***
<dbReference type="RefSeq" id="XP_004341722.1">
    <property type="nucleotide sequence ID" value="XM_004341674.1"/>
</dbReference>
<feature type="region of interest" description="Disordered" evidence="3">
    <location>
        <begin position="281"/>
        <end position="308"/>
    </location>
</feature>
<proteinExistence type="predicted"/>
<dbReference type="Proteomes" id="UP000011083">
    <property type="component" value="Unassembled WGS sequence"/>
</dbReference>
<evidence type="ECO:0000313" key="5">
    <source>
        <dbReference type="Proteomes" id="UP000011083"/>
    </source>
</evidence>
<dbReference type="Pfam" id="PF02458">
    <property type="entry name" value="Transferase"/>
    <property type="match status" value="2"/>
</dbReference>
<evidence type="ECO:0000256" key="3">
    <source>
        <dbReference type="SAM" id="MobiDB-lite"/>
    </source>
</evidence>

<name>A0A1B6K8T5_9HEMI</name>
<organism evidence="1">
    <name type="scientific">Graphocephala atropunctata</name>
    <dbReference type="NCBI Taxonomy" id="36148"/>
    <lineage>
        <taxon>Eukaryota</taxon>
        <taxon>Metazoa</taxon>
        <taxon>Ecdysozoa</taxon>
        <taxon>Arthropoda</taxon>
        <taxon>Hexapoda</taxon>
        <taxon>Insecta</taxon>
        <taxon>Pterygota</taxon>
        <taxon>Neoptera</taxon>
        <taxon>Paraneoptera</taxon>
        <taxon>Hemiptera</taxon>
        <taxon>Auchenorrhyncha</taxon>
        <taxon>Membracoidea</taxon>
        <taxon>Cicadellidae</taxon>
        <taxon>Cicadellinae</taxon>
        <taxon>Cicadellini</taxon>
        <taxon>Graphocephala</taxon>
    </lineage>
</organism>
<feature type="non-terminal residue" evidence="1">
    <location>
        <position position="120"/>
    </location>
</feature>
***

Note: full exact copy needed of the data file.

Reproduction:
<dbReference type="RefSeq" id="XP_004341722.1">
    <property type="nucleotide sequence ID" value="XM_004341674.1"/>
</dbReference>
<feature type="region of interest" description="Disordered" evidence="3">
    <location>
        <begin position="281"/>
        <end position="308"/>
    </location>
</feature>
<proteinExistence type="predicted"/>
<dbReference type="Proteomes" id="UP000011083">
    <property type="component" value="Unassembled WGS sequence"/>
</dbReference>
<evidence type="ECO:0000313" key="5">
    <source>
        <dbReference type="Proteomes" id="UP000011083"/>
    </source>
</evidence>
<dbReference type="Pfam" id="PF02458">
    <property type="entry name" value="Transferase"/>
    <property type="match status" value="2"/>
</dbReference>
<evidence type="ECO:0000256" key="3">
    <source>
        <dbReference type="SAM" id="MobiDB-lite"/>
    </source>
</evidence>

<name>A0A1B6K8T5_9HEMI</name>
<organism evidence="1">
    <name type="scientific">Graphocephala atropunctata</name>
    <dbReference type="NCBI Taxonomy" id="36148"/>
    <lineage>
        <taxon>Eukaryota</taxon>
        <taxon>Metazoa</taxon>
        <taxon>Ecdysozoa</taxon>
        <taxon>Arthropoda</taxon>
        <taxon>Hexapoda</taxon>
        <taxon>Insecta</taxon>
        <taxon>Pterygota</taxon>
        <taxon>Neoptera</taxon>
        <taxon>Paraneoptera</taxon>
        <taxon>Hemiptera</taxon>
        <taxon>Auchenorrhyncha</taxon>
        <taxon>Membracoidea</taxon>
        <taxon>Cicadellidae</taxon>
        <taxon>Cicadellinae</taxon>
        <taxon>Cicadellini</taxon>
        <taxon>Graphocephala</taxon>
    </lineage>
</organism>
<feature type="non-terminal residue" evidence="1">
    <location>
        <position position="120"/>
    </location>
</feature>